63rd Annual Grammy Awards

63rd Annual Grammy Awards
63rd Annual Grammy Awards.png
Official poster with original date window
DateMarch 14, 2021
LocationLos Angeles Convention Center[1]
Los Angeles, California
Hosted byTrevor Noah
Most awardsBeyoncé (4)
Most nominationsBeyoncé (9)
Television/radio coverage
Viewership8.8 million[2]

The 63rd Annual Grammy Awards ceremony was held in and around the Los Angeles Convention Center in Los Angeles on March 14, 2021. It recognized the best recordings, compositions, and artists of the eligibility year, running from September 1, 2019, to August 31, 2020.[3] The nominations were revealed via a virtual livestream on November 24, 2020. The performers for the ceremony were announced on March 7, 2021. South African comedian Trevor Noah hosted the ceremony.

Beyoncé received the most nominations with nine, followed by Dua Lipa, Roddy Ricch, and Taylor Swift with six each.[4] Beyoncé received the most awards, with four, surpassing Alison Krauss as the most-awarded woman in the show's history, with 28 awards overall.[5] Swift won Album of the Year for Folklore, making her the first woman to win the award three times and the first artist to do so since Paul Simon in 1988.[6] Billie Eilish won Record of the Year for "Everything I Wanted", becoming the second solo artist, after Roberta Flack in 1974, to win two years consecutively, and the third overall since U2 in 2002. H.E.R. won Song of the Year for "I Can't Breathe" and Megan Thee Stallion won Best New Artist, becoming the second female rapper to win since Lauryn Hill in 1999. The ceremony was originally scheduled for January 31, 2021; however, on January 5, 2021, the Recording Academy postponed the ceremony to March 14, 2021, due to a spike in COVID-19 cases in Los Angeles as well as health and safety concerns therein.[7]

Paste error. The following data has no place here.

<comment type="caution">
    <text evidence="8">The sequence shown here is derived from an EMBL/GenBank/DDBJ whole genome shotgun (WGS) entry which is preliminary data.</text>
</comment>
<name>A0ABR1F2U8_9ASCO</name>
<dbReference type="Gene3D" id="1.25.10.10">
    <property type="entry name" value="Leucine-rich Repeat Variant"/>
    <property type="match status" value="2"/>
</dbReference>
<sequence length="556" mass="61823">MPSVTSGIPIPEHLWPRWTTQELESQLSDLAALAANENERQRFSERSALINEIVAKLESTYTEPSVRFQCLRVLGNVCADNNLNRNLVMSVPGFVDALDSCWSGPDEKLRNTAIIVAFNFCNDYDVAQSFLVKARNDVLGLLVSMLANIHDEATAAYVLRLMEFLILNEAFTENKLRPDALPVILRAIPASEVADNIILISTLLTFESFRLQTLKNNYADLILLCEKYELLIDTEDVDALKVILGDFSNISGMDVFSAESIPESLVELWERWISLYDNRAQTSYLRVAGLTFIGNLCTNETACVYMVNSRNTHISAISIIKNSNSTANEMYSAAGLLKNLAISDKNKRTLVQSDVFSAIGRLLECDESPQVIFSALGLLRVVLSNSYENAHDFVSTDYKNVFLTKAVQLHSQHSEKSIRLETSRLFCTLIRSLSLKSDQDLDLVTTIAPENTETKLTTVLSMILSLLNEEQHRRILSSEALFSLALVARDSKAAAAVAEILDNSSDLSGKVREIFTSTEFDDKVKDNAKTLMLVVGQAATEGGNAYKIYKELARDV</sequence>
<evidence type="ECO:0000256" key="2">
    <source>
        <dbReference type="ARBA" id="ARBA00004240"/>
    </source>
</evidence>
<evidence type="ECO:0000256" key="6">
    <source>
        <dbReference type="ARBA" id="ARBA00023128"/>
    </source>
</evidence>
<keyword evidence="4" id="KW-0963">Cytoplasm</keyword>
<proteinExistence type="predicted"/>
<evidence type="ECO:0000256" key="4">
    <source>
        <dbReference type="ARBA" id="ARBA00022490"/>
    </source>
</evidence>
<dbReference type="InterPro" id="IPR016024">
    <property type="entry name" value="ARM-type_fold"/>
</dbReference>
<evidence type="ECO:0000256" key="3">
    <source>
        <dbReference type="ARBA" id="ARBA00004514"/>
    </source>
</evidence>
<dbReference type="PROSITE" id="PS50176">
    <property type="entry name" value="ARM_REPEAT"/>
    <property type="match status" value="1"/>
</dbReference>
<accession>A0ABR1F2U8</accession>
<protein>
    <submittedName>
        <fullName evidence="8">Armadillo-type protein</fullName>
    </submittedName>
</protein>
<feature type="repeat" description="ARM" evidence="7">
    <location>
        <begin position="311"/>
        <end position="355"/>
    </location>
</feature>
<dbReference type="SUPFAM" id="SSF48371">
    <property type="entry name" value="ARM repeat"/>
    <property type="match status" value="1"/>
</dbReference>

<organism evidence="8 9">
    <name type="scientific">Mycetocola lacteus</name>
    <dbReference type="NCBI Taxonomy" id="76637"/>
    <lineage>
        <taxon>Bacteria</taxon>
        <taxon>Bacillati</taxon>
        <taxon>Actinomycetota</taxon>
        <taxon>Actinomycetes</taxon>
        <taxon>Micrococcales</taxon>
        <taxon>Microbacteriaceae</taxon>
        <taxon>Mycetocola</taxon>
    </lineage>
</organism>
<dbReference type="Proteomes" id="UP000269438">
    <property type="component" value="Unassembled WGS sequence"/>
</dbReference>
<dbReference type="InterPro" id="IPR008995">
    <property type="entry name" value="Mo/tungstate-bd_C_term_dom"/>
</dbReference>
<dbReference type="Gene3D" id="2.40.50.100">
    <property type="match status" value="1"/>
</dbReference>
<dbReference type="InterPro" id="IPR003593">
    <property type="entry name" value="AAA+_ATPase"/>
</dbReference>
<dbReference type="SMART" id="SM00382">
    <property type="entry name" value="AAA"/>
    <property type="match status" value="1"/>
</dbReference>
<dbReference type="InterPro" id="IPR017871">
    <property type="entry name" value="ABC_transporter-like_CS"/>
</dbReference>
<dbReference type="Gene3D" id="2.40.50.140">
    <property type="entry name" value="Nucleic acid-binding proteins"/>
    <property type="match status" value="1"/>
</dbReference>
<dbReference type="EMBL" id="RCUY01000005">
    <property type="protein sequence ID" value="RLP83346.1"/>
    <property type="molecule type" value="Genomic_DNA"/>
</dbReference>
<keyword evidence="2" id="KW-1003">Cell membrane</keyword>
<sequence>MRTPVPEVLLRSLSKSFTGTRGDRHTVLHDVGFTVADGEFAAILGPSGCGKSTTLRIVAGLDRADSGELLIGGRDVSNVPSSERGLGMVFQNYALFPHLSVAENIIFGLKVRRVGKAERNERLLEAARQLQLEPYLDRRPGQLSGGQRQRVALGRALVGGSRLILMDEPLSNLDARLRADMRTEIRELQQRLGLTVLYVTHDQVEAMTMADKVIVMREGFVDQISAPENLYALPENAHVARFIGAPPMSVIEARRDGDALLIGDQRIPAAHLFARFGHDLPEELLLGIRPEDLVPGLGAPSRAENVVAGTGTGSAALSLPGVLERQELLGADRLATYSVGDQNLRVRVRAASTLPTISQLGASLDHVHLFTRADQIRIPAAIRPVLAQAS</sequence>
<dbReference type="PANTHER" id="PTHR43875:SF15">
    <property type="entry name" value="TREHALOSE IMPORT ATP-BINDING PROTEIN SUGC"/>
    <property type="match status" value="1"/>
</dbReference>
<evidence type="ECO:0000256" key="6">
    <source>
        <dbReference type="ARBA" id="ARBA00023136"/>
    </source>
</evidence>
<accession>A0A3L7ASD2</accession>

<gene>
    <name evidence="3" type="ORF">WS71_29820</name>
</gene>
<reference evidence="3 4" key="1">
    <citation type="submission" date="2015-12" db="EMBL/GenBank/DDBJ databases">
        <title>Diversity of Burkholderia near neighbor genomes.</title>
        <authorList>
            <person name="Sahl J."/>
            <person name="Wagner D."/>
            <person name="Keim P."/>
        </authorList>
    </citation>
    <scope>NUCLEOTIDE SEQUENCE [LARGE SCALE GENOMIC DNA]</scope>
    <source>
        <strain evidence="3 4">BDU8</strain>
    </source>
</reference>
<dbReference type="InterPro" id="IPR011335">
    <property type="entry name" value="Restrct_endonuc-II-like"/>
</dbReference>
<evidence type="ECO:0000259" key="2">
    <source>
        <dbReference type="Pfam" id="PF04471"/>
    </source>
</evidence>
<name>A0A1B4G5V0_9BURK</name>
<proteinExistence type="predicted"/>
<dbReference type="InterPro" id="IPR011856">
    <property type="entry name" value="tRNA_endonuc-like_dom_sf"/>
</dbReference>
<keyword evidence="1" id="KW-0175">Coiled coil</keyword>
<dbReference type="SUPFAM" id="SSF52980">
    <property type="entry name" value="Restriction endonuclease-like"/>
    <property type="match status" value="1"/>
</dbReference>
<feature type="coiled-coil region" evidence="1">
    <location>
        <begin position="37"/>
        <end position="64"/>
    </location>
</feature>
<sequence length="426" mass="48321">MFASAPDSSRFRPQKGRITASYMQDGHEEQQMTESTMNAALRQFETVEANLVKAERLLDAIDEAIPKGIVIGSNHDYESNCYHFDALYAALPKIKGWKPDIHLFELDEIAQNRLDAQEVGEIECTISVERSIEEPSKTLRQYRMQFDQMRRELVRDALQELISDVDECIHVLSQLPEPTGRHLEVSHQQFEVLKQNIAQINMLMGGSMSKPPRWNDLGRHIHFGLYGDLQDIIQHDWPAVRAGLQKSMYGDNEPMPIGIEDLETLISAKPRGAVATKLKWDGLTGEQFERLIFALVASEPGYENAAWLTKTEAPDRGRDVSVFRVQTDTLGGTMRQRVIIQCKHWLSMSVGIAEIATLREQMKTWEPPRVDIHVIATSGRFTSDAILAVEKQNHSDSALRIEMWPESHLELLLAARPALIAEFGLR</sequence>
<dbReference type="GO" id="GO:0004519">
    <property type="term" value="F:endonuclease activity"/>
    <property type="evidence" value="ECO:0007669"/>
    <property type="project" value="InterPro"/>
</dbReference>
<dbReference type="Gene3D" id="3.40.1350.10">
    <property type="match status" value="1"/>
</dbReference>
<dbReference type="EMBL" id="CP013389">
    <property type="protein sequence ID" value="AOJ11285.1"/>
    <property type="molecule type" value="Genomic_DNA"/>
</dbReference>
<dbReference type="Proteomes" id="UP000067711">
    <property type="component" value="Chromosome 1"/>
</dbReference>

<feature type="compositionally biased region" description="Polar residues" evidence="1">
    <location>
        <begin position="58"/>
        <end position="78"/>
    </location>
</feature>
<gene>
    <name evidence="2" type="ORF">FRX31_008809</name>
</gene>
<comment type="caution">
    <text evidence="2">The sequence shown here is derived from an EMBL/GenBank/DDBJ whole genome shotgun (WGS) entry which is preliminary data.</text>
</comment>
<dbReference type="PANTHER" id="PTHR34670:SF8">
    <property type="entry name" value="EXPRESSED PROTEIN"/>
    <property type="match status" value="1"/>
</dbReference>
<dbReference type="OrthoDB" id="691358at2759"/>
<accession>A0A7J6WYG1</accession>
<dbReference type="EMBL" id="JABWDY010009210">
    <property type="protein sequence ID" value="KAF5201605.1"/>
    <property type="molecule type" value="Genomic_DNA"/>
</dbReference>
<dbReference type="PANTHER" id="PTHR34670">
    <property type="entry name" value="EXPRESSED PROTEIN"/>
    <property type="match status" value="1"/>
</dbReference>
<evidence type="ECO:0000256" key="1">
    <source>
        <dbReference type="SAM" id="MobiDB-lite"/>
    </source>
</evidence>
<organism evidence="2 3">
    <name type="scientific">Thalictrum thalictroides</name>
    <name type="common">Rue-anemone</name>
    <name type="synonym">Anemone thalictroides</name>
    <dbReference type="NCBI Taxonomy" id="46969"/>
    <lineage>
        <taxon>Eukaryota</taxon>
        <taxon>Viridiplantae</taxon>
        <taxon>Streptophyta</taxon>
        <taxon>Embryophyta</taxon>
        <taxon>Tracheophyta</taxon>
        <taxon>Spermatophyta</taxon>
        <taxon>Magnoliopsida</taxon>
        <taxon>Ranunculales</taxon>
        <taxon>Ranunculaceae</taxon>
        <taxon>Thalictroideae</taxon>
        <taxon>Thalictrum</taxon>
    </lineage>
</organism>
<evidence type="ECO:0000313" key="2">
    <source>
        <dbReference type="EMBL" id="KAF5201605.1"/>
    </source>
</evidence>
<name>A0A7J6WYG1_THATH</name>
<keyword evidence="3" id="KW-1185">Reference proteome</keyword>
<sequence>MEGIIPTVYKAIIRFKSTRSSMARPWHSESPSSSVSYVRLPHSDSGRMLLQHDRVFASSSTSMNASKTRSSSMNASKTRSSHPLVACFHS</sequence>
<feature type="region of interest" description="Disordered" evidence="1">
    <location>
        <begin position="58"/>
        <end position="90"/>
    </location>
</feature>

1. ^ Cite error: The named reference Variety was invoked but never defined (see the help page).
  2. ^ Zorilla, Monica Marie (March 15, 2021). "TV Ratings: Grammy Awards Hit Record Low, Down Nearly 53% Compared to 2020's Show". Variety. Retrieved March 15, 2021.
  3. ^ "The 63rd GRAMMYs: Looking Ahead To The 2021 GRAMMY Awards". grammy.com. August 19, 2020. Retrieved November 1, 2020.
  4. ^ "Grammy Nominations 2021". The New York Times. November 24, 2020.
  5. ^ "Grammy awards 2021: women rule as Taylor Swift and Beyoncé break records". Guardian. March 15, 2021. Retrieved March 15, 2021.
  6. ^ "Taylor Swift Wins Album of the Year For 'Folklore' at 2021 Grammy Awards". Billboard. Retrieved March 16, 2021.
  7. ^ "Grammy Awards Rescheduled for March 14". Variety. January 5, 2021. Retrieved January 5, 2021.

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